Rep. Robert L. Sikes (D-Fla.), has enlisted the support of defense contractors, retired military personnel and manufacturers in an intense lobbying campaign to help retain his chairmanship of the Military Construction Subcommittee of the House Appropriate Committee.
The caucus of House Democrats will meet today to vote on whether Sikes should retain his chairmanship of the subcommittee, which doles out about $3.5 billion a year for military bases, warehouses, hospital clinics, service clubs and post exchanges, military maintenance and construction.
The opposition to Sikes is strong and the vote is expected to be close. Sikes was reprimanded last year by the House ethics committee and the House for violating standards of conduct. He was accused of failing to disclose holdings in Fairchild Industries, a defense contractor, and helping to establish a bank on the Pensacola Naval Air Station then becoming the bank's third-largest stockholder.
Four congressmen said yesterday they had been called or contracted on Sikes' behalf by retired military personnel, defense contractors or others from their districts.
Rep. Mark Hannaford (D-Calif.) said a local defense contractor, whom he declined to name, had called him on Sikes' behalf. "In my view, I do not think the contractor was behaving improperly . . . But it is obvious to me Sikes is using this to save his seat," Hannaford said.
Rep. Max Baicus (D-Mont), a member of the Appropriations Committee who had signed a letter asking for Sikes' ouster, said a friend from his district had called on behalf of defense contractors.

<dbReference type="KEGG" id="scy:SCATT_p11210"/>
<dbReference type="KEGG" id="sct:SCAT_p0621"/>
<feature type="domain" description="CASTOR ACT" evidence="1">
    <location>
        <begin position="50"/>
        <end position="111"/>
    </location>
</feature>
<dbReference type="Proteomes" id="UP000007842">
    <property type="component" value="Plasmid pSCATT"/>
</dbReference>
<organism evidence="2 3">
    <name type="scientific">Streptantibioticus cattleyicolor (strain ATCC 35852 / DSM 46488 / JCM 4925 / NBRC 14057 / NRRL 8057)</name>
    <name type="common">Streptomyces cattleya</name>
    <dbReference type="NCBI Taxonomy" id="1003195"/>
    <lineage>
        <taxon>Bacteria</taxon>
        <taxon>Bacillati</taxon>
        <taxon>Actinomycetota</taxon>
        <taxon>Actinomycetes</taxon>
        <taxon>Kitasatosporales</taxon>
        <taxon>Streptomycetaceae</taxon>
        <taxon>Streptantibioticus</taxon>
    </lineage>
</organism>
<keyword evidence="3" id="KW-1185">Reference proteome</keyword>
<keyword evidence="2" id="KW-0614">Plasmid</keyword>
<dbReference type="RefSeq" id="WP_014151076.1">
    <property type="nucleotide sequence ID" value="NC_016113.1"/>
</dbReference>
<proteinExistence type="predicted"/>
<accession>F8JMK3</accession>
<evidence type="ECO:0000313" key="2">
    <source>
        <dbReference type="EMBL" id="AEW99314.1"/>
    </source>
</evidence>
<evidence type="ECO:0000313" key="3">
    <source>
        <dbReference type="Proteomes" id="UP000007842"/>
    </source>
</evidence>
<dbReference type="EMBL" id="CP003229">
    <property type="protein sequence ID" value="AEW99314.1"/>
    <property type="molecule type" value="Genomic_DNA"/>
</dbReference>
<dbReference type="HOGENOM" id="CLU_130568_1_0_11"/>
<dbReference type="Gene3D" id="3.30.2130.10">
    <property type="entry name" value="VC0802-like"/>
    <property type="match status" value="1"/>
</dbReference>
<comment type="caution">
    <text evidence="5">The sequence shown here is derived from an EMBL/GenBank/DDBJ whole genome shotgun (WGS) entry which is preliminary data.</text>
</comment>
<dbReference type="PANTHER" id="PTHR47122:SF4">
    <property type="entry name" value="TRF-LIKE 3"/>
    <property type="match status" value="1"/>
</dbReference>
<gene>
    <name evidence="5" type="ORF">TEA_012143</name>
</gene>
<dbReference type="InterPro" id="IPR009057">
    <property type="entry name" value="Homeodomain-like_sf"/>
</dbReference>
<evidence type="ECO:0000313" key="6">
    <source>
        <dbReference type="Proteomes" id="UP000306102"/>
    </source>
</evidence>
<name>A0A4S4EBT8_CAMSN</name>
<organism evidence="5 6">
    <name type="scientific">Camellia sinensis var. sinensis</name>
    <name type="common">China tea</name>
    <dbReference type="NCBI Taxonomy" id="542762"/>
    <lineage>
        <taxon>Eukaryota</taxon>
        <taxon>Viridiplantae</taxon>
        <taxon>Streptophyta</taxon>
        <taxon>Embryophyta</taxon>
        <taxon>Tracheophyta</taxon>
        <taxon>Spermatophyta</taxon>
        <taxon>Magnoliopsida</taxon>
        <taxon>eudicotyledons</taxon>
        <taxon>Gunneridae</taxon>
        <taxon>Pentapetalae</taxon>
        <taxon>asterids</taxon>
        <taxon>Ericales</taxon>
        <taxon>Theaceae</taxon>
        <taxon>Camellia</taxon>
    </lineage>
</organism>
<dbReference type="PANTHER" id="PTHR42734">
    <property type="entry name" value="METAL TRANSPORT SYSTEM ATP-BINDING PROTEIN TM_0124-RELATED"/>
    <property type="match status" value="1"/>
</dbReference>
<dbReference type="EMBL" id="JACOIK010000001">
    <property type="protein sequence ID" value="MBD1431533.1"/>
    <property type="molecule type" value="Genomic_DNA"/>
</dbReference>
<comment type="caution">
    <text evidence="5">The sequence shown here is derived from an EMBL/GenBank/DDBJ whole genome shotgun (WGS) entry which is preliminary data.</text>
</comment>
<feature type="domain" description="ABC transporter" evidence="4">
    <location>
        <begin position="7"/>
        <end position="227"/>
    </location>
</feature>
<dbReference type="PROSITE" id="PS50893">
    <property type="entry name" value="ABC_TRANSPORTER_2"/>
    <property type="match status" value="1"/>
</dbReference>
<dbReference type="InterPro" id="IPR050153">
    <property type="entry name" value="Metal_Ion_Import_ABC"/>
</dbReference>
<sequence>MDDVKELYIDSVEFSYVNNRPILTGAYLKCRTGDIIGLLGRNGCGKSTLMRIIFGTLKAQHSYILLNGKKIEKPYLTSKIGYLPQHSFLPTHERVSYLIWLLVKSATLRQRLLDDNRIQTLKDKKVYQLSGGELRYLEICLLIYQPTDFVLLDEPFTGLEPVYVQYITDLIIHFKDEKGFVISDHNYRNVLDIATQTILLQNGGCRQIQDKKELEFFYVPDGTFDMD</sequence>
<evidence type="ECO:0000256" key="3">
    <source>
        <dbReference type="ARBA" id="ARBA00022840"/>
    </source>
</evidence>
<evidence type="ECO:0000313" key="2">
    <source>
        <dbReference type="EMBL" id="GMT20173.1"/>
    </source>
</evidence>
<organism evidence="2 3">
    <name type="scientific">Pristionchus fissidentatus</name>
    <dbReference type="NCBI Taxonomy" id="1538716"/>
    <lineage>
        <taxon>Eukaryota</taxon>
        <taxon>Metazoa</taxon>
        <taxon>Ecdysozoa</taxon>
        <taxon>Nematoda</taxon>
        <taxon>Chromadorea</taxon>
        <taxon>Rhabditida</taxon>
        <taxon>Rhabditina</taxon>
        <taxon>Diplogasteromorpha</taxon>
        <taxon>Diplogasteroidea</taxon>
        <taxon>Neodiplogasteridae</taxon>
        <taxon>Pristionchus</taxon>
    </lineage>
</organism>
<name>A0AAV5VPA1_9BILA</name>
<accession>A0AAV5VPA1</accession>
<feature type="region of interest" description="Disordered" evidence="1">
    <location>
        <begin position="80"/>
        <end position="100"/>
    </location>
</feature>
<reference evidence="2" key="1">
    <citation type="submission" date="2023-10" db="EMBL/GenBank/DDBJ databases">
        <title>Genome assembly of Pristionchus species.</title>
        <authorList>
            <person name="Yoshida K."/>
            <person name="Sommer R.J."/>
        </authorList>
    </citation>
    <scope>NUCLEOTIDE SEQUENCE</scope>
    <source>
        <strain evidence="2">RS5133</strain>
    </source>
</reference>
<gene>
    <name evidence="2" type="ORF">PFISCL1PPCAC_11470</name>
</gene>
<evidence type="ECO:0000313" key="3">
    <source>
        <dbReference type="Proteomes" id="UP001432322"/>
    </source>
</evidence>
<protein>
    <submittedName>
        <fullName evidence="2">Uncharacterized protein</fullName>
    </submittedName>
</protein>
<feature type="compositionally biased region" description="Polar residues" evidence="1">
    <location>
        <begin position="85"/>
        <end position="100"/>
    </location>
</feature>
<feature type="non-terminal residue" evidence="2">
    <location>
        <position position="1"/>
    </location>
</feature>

Rep. Robert Cornell (D-Wis.) said he had no military bases in his district but had been contacted by two retried military officers living there.
And Rep. Eunler Derrick (D-S.C.), was contacted by a retired military officer and a silk manufacturer in his district.
One ominous development for Sikes was that Rep. Edward J. Patten, a 71-year-old New Jersey Democrat slated to become chairman of the subcommittee if Sikes were defeated, suddenly decided to get off the subcommitte.
The move surprised many members of the committee and had the effect of making it easier to vote against Sikes, because doubts about Patten's ability to be a competent chairman have occasionally been raised as a reason for not to vote against Sikes.
Patten said he made the choice because he wanted to stay on both the Labor-HEW subcommittee and the Treasury-Postal Service general government subcommittee. A new rule limiting members to two subcommittees forced him to make the choice.
But the move was considered surprising because most members would rather chair a subcommittee, especially one with the obvious benefits the Military Construction Subcommittee has to dole out.
There was speculation that pressure had been brought to bear on Patten to step aside but sources close to Patten denied it. His leaving the subcommittee places a moderate liberal, Rep. Gunn McKay (D-Utah) in line for the chairmanship in terms of seniority.